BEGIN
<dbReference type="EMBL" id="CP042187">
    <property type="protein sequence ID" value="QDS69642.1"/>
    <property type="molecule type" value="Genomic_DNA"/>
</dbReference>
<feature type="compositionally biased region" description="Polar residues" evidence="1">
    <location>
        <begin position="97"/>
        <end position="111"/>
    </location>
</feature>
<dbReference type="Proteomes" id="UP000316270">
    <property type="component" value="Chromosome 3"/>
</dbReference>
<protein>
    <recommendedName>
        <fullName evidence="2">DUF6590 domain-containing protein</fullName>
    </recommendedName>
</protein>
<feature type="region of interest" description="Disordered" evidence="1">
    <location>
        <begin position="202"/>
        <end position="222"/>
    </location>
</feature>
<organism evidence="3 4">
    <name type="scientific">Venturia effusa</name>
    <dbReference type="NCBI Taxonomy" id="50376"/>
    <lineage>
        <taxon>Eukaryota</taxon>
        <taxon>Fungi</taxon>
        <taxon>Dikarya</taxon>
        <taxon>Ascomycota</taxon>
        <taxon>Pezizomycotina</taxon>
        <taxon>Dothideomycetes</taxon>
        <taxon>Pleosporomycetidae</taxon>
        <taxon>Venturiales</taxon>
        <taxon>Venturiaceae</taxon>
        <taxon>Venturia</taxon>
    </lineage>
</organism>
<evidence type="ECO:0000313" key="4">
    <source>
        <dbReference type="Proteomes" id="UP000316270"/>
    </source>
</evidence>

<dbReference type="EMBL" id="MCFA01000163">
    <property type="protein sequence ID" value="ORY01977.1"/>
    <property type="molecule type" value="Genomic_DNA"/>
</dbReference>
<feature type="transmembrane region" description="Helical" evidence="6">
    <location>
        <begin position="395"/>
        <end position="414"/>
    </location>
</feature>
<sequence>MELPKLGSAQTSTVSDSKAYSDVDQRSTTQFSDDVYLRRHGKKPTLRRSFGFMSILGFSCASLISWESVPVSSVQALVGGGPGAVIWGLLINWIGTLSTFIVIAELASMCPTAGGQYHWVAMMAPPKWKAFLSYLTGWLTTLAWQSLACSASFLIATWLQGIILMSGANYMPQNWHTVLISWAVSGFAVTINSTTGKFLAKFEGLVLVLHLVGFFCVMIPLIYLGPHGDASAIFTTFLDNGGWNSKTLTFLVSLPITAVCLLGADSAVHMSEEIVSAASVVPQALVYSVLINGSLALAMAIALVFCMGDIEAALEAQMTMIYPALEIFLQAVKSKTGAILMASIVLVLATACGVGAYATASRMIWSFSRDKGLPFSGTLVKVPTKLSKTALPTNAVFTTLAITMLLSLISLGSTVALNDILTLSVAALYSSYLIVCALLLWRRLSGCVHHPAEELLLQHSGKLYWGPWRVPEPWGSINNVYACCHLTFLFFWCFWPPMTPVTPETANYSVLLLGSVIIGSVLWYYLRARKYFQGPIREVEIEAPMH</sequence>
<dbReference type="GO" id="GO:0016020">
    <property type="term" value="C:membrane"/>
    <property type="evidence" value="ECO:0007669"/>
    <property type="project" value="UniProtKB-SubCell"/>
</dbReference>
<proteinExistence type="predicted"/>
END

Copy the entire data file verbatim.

<dbReference type="EMBL" id="CP042187">
    <property type="protein sequence ID" value="QDS69642.1"/>
    <property type="molecule type" value="Genomic_DNA"/>
</dbReference>
<feature type="compositionally biased region" description="Polar residues" evidence="1">
    <location>
        <begin position="97"/>
        <end position="111"/>
    </location>
</feature>
<dbReference type="Proteomes" id="UP000316270">
    <property type="component" value="Chromosome 3"/>
</dbReference>
<protein>
    <recommendedName>
        <fullName evidence="2">DUF6590 domain-containing protein</fullName>
    </recommendedName>
</protein>
<feature type="region of interest" description="Disordered" evidence="1">
    <location>
        <begin position="202"/>
        <end position="222"/>
    </location>
</feature>
<organism evidence="3 4">
    <name type="scientific">Venturia effusa</name>
    <dbReference type="NCBI Taxonomy" id="50376"/>
    <lineage>
        <taxon>Eukaryota</taxon>
        <taxon>Fungi</taxon>
        <taxon>Dikarya</taxon>
        <taxon>Ascomycota</taxon>
        <taxon>Pezizomycotina</taxon>
        <taxon>Dothideomycetes</taxon>
        <taxon>Pleosporomycetidae</taxon>
        <taxon>Venturiales</taxon>
        <taxon>Venturiaceae</taxon>
        <taxon>Venturia</taxon>
    </lineage>
</organism>
<evidence type="ECO:0000313" key="4">
    <source>
        <dbReference type="Proteomes" id="UP000316270"/>
    </source>
</evidence>

<dbReference type="EMBL" id="MCFA01000163">
    <property type="protein sequence ID" value="ORY01977.1"/>
    <property type="molecule type" value="Genomic_DNA"/>
</dbReference>
<feature type="transmembrane region" description="Helical" evidence="6">
    <location>
        <begin position="395"/>
        <end position="414"/>
    </location>
</feature>
<sequence>MELPKLGSAQTSTVSDSKAYSDVDQRSTTQFSDDVYLRRHGKKPTLRRSFGFMSILGFSCASLISWESVPVSSVQALVGGGPGAVIWGLLINWIGTLSTFIVIAELASMCPTAGGQYHWVAMMAPPKWKAFLSYLTGWLTTLAWQSLACSASFLIATWLQGIILMSGANYMPQNWHTVLISWAVSGFAVTINSTTGKFLAKFEGLVLVLHLVGFFCVMIPLIYLGPHGDASAIFTTFLDNGGWNSKTLTFLVSLPITAVCLLGADSAVHMSEEIVSAASVVPQALVYSVLINGSLALAMAIALVFCMGDIEAALEAQMTMIYPALEIFLQAVKSKTGAILMASIVLVLATACGVGAYATASRMIWSFSRDKGLPFSGTLVKVPTKLSKTALPTNAVFTTLAITMLLSLISLGSTVALNDILTLSVAALYSSYLIVCALLLWRRLSGCVHHPAEELLLQHSGKLYWGPWRVPEPWGSINNVYACCHLTFLFFWCFWPPMTPVTPETANYSVLLLGSVIIGSVLWYYLRARKYFQGPIREVEIEAPMH</sequence>
<dbReference type="GO" id="GO:0016020">
    <property type="term" value="C:membrane"/>
    <property type="evidence" value="ECO:0007669"/>
    <property type="project" value="UniProtKB-SubCell"/>
</dbReference>
<proteinExistence type="predicted"/>